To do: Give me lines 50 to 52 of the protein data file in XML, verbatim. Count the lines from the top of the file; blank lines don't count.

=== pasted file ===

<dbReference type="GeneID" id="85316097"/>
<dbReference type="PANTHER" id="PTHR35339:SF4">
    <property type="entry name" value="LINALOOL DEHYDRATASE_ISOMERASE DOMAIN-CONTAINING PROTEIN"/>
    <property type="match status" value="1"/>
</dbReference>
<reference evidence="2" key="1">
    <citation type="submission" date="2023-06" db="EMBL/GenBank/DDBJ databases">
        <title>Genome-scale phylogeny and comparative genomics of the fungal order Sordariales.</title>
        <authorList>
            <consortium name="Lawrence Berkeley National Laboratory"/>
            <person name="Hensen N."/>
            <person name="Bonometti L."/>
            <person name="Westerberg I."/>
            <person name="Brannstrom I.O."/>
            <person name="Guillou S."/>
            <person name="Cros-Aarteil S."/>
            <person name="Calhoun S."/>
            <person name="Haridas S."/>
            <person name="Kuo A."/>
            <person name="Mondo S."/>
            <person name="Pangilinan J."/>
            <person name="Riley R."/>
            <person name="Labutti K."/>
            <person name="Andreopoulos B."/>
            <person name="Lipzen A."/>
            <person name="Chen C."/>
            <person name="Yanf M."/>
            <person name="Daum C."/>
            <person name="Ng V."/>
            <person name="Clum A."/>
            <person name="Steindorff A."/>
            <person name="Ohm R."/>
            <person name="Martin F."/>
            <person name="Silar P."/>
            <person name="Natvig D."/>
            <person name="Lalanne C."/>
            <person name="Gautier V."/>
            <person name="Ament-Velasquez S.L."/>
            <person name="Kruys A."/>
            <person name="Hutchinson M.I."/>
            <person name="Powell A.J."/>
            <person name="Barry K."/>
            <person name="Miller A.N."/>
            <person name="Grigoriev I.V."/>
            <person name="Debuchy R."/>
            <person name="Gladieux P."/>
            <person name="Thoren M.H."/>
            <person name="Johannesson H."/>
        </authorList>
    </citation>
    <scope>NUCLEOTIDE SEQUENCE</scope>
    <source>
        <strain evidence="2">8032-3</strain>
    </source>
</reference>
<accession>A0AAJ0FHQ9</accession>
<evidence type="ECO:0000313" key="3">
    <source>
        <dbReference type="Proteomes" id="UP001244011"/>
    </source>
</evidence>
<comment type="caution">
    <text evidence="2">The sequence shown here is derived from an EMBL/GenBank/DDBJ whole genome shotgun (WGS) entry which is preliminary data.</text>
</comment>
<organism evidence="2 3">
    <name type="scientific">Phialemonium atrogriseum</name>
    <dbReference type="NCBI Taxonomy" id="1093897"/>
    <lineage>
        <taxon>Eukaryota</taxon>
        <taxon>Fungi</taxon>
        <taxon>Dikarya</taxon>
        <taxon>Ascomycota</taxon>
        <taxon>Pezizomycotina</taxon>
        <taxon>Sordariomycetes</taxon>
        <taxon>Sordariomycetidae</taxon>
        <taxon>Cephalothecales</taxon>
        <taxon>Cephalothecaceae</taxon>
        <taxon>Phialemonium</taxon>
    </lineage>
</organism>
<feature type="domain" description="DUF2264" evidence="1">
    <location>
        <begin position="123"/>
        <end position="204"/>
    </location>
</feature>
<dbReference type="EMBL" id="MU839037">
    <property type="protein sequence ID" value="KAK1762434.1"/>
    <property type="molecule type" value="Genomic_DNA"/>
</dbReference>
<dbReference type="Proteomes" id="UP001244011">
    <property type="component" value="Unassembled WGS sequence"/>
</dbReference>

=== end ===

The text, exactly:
    </citation>
    <scope>NUCLEOTIDE SEQUENCE</scope>
    <source>